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Forget The Bronx: Exhibit Gives UWS Nod for Birthing Hip-Hop Culture

By Emily Frost | September 16, 2013 2:38pm
 The Upper West Side helped launch grafitti as a big part of the hip-hop movement, said artist George Morillo. 
George 'SEN One' Morillo
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UPPER WEST SIDE —  A local street artist is shedding light on the Upper West Side's role in the birth of hip-hop culture as part of a new graffiti exhibit he hopes will show young people the power of self-expression. 

George Morillo, 45, also known as "SEN One," is showcasing his graffiti work from the early days of the hip-hop movement in his new show "A West Side Story" at the Bernie Wohl Center at Goddard Riverside Community Center.

"It feels like coming back home," Morillo said of exhibiting and teaching at the center, where he once spent afternoons as a kid while growing up in the neighborhood.  

The show features reproductions of Morillo's graffiti from the early '80s, when the art form exploded throughout New York City, on a series of long horizontal canvases at the community center.

While the Bronx is often considered the birthplace of hip-hop, the Upper West Side played a significant part in spreading and institutionalizing street art's place in the culture because of its central location in Manhattan, Morillo explained.

With more eyes on graffiti-covered buildings and trains in Manhattan, appreciation for the trend spread, he said. He and his Manhattan cohort were known for being flashy, too.

"We were the ones setting the fashion trends," he said of his Upper West Side street art companions.

Morillo first learned to tag at age 12, and soon moved on to more complicated designs, he said. He and his friends would practice tagging at the closed West 91st Street and Broadway train station, which was known as a "ghost station," he recalled. 

The New York City he inherited was "abandoned and war-torn," with subways trains aging and rusted, Morillo said. That gave young people license to make their mark by spray painting subway cars and buildings.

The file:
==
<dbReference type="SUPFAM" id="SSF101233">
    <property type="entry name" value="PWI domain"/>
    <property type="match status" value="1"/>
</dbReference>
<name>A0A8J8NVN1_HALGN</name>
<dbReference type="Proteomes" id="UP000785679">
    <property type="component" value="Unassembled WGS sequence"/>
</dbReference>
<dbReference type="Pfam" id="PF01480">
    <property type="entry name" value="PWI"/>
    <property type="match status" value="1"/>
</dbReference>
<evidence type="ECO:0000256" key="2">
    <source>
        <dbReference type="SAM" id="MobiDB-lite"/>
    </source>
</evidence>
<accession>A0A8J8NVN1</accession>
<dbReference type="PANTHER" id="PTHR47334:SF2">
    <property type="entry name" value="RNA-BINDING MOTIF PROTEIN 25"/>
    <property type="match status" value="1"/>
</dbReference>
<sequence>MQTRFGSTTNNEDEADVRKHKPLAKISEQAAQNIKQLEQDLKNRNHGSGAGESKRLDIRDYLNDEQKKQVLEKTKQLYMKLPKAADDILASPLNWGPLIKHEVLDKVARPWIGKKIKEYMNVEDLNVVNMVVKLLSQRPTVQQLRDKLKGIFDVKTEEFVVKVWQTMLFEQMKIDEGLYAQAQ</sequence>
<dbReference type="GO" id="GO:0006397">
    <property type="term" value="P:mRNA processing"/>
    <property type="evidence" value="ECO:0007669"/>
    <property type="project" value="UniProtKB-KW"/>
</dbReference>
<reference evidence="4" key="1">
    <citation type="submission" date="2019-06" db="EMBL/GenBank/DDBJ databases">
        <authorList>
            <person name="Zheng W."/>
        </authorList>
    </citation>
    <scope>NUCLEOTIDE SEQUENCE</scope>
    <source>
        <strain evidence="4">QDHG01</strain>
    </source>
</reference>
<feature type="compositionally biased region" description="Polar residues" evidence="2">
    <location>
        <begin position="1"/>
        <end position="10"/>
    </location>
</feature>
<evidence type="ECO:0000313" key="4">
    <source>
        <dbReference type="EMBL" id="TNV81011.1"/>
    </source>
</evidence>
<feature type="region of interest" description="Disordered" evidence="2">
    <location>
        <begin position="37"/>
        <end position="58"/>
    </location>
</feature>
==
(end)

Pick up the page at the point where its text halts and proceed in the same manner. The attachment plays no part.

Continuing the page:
In Morillo's eyes, graffiti "was so bold, so in your face, antagonistic towards the system and fearless — it set the trend for what hip-hop could be," he said.

With his years of late-night tagging long over, Morillo is now showing local students who are part of the after-school programs at Goddard Riverside how to master the art through a series of graffiti classes.

But unlike his early days, the students are using canvases to experiment, rather than the surrounding streets.

"I want to give [the kids] a little hope that something could come out of nothing," Morillo said.

"[Graffiti] can lead you to web design, clothing design, T-shirts — any kind of art," he said. 

His own work as a graffiti artist sets an example, as Morillo has been commissioned to do numerous private pieces and even worked with designer Rachel Roy to bring his style of street art to the fashion world.

He's now looking to expand into textiles, with the first swatches of his fabric designs already in development, he said. 

Morillo hopes his work will also remind visitors of the neighborhood's roots in hip-hop and home to a vibrant youth culture. 

Having an exhibit so close to the public places he used to tag is surreal for him, he said.  

"It's weird to be where it started," he said, looking wistfully around the rooms of the community. center. "I used to get in so much trouble here." 

Morillo will be at a reception at the exhibit on Wednesday, Sept. 18 at 6:30 p.m. to answer questions and talk with the public about his work.